Background: Lecanemab, a humanized IgG1 monoclonal antibody that targets soluble aggregated Aβ species (protofibrils), has demonstrated robust brain fibrillar amyloid reduction and slowing of clinical decline in early AD. The objective of this analysis is to report results from study 201 blinded period (core), the open-label extension (OLE), and gap period (between core and OLE) supporting the effectiveness of lecanemab.
Methods: The lecanemab study 201 core was a double-blind, randomized, placebo-controlled study of 856 patients randomized to one of five dose regimens or placebo. An OLE of study 201 was initiated to allow patients to receive open-label lecanemab 10mg/kg biweekly for up to 24 months, with an intervening off-treatment period (gap period) ranging from 9 to 59 months (mean 24 months).
Results: At 12 and 18 months of treatment in the core, lecanemab 10 mg/kg biweekly demonstrated dose-dependent reductions of brain amyloid measured PET and corresponding changes in plasma biomarkers and slowing of cognitive decline. The rates of clinical progression during the gap were similar in lecanemab and placebo subjects, with clinical treatment differences maintained after discontinued dosing over an average of 24 months in the gap period. During the gap, plasma Aβ42/40 ratio and p-tau181 levels began to return towards pre-randomization levels more quickly than amyloid PET. At OLE baseline, treatment differences vs placebo at 18 months in the randomized period were maintained across 3 clinical assessments. In the OLE, lecanemab 10 mg/kg biweekly treatment produced dose-dependent reductions in amyloid PET SUVr, improvements in plasma Aβ42/40 ratio, and reductions in plasma p-tau181.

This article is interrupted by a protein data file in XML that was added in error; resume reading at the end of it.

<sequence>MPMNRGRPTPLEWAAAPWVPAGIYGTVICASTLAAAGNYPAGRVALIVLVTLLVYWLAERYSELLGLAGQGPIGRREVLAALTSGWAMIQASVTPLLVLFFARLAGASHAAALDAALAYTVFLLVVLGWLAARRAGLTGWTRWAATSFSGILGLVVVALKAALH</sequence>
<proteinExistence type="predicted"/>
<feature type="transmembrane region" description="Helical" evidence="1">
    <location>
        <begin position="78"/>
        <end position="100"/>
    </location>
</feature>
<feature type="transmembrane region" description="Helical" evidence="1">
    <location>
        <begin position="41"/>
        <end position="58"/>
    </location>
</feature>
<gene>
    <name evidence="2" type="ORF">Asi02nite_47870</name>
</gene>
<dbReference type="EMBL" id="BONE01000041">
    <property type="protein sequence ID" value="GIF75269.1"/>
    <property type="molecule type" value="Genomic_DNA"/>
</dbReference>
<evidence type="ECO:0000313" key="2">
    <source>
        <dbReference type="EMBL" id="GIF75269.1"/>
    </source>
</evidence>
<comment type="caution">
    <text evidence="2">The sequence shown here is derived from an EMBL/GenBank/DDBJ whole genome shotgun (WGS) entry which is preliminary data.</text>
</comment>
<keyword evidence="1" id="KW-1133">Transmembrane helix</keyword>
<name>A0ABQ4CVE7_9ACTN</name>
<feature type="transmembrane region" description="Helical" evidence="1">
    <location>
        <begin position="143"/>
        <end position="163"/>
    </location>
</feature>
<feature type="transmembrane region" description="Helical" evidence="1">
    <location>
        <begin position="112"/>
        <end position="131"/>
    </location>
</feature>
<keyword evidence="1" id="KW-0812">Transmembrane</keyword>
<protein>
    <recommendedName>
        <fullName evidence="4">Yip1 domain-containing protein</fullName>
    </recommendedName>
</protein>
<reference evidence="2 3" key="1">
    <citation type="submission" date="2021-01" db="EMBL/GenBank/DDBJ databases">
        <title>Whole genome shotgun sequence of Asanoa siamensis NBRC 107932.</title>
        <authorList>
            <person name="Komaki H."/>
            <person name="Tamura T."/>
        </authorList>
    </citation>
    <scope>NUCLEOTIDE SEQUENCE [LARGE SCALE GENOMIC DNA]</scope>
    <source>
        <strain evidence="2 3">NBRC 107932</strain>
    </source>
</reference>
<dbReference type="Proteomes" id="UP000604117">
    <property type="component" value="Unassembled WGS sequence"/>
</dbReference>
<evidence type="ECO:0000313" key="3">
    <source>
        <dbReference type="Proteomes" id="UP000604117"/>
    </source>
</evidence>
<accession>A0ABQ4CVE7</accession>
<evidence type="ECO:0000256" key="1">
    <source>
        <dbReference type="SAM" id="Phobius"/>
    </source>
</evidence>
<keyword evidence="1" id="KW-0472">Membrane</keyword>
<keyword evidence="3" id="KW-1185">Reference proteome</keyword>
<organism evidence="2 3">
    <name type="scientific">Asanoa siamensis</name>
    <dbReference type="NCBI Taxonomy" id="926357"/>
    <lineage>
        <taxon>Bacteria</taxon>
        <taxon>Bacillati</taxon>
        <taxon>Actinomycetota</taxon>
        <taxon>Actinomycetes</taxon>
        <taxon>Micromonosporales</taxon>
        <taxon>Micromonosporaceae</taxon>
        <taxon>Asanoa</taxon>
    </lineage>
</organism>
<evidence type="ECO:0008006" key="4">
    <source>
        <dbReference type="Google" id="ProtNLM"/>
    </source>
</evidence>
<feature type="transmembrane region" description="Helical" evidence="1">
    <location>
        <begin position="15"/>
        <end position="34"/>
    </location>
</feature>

Conclusions: Lecanemab treatment resulted in significant reduction in amyloid plaques and a slowing of clinical decline. Data indicate that rapid and pronounced amyloid reduction correlates with clinical benefit and potential disease-modifying effects, as well as the potential to use plasma biomarkers to monitor for lecanemab treatment effects.
Trial registration: ClinicalTrials.gov NCT01767311 .
© 2022. The Author(s).